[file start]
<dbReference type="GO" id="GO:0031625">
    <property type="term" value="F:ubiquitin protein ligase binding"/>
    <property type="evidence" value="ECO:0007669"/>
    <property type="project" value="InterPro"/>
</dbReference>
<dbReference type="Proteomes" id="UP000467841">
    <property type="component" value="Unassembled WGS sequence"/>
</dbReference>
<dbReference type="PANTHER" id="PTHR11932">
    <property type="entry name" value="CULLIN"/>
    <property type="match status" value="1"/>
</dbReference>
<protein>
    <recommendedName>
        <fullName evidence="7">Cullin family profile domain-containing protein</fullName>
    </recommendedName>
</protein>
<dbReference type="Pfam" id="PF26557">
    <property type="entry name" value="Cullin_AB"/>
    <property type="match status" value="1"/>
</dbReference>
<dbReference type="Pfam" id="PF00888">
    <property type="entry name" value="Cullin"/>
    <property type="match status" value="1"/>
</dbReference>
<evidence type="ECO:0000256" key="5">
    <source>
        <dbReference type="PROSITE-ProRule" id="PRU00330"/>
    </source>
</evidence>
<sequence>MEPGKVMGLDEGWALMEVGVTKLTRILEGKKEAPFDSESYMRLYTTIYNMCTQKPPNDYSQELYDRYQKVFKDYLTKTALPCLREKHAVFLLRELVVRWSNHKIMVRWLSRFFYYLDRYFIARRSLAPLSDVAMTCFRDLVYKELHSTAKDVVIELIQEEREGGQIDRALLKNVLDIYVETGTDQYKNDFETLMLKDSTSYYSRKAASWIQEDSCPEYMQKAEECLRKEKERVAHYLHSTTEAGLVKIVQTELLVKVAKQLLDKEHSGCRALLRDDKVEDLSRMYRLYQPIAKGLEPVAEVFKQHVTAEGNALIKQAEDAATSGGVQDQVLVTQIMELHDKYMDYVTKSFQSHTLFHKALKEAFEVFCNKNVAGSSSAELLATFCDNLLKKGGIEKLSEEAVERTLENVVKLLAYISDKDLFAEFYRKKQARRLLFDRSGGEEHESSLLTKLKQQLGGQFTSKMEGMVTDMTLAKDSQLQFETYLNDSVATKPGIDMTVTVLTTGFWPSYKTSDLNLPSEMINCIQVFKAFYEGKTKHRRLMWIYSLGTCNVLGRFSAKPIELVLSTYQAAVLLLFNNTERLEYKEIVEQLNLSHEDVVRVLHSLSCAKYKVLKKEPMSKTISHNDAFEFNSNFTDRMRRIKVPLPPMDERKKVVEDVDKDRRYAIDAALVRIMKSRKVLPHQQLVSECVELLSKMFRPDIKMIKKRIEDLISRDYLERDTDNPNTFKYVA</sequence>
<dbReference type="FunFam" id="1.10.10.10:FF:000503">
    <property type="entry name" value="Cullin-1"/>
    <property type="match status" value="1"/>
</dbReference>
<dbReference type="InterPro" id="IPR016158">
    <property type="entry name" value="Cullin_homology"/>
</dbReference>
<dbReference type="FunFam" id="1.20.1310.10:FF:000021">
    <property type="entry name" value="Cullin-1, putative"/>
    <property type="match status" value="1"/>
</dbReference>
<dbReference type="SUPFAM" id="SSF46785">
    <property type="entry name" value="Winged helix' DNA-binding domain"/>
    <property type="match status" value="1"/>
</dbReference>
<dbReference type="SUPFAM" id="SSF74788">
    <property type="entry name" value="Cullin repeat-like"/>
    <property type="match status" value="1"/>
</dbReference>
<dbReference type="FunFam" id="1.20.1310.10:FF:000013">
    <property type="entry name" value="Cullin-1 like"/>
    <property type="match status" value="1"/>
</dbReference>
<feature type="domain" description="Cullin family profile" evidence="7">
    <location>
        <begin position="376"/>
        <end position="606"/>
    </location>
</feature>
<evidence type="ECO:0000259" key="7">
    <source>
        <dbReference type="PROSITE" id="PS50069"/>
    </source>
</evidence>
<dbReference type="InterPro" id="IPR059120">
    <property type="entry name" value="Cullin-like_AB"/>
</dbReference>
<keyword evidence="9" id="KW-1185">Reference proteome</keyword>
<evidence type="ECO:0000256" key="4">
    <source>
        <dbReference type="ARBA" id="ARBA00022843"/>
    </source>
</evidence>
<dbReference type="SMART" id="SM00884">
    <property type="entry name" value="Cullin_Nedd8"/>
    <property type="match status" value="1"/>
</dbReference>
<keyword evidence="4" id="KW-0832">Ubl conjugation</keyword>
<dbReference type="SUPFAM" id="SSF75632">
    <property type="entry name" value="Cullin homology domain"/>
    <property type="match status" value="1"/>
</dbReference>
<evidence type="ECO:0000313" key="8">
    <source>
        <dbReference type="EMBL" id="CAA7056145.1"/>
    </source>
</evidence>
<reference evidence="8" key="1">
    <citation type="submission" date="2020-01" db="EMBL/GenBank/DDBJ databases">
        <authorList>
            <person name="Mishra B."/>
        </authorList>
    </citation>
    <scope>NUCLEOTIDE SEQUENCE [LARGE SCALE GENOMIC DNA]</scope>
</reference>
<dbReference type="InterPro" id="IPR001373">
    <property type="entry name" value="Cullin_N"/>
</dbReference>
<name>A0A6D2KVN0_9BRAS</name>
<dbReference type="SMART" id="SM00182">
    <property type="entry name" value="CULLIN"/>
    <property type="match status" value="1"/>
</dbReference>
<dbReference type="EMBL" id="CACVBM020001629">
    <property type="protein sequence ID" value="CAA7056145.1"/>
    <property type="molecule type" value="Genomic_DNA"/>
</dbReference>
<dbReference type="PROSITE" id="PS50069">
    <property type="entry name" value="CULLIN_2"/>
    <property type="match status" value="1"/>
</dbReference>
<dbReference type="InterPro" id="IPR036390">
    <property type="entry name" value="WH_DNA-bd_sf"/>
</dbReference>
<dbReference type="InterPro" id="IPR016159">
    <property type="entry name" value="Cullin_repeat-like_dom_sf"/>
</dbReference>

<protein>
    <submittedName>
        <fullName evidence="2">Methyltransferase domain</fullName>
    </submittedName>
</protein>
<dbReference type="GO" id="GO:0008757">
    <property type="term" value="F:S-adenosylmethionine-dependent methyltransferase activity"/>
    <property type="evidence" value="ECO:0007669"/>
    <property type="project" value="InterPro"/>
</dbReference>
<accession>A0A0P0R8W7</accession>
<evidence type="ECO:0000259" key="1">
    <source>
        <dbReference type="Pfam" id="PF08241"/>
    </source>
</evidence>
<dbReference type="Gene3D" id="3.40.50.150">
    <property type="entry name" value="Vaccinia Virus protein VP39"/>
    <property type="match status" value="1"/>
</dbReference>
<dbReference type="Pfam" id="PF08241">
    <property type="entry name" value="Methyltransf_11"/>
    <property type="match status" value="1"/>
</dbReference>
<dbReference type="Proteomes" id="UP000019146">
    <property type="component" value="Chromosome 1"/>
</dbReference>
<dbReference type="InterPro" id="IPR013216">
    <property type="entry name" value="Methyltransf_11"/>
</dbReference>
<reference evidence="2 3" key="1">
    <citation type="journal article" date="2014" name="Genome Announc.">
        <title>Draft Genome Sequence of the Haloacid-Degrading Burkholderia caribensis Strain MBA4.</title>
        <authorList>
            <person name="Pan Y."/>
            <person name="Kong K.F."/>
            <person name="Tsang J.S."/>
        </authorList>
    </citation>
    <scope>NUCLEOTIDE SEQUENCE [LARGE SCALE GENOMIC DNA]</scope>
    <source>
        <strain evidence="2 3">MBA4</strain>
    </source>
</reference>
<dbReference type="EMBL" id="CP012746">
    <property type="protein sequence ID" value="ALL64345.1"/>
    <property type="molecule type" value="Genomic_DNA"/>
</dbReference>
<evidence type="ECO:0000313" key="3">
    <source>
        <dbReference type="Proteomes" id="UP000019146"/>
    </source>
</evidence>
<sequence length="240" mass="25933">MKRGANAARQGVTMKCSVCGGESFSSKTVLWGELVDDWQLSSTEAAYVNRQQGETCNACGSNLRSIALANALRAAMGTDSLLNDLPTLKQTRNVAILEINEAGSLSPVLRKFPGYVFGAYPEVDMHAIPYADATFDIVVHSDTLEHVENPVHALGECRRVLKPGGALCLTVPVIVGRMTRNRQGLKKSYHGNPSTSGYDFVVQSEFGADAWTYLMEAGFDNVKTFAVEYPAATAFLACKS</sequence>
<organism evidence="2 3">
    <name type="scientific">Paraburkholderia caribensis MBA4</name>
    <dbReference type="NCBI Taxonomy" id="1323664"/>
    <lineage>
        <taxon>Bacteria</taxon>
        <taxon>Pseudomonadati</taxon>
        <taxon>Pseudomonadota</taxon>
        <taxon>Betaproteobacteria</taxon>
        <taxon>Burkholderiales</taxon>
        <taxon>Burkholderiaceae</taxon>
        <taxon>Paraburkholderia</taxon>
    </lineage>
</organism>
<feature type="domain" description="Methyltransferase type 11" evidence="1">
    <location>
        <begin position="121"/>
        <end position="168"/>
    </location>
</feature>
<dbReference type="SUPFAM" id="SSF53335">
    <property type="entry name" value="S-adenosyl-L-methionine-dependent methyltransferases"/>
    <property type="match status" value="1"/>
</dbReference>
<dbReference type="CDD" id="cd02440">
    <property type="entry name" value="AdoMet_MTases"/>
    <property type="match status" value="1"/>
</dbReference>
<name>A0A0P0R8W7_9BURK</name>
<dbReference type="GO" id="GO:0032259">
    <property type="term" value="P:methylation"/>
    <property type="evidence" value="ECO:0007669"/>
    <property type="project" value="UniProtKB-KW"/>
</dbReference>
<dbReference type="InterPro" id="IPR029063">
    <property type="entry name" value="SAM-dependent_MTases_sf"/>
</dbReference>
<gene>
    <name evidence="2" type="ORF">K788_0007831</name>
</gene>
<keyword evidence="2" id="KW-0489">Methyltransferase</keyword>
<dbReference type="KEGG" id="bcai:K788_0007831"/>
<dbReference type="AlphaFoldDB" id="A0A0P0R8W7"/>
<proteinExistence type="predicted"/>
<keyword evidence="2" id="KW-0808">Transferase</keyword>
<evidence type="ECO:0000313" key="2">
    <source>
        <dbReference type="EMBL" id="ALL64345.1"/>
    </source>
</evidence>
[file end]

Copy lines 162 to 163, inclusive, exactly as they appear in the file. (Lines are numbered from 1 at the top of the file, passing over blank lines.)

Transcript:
</reference>
<dbReference type="EMBL" id="CP012746">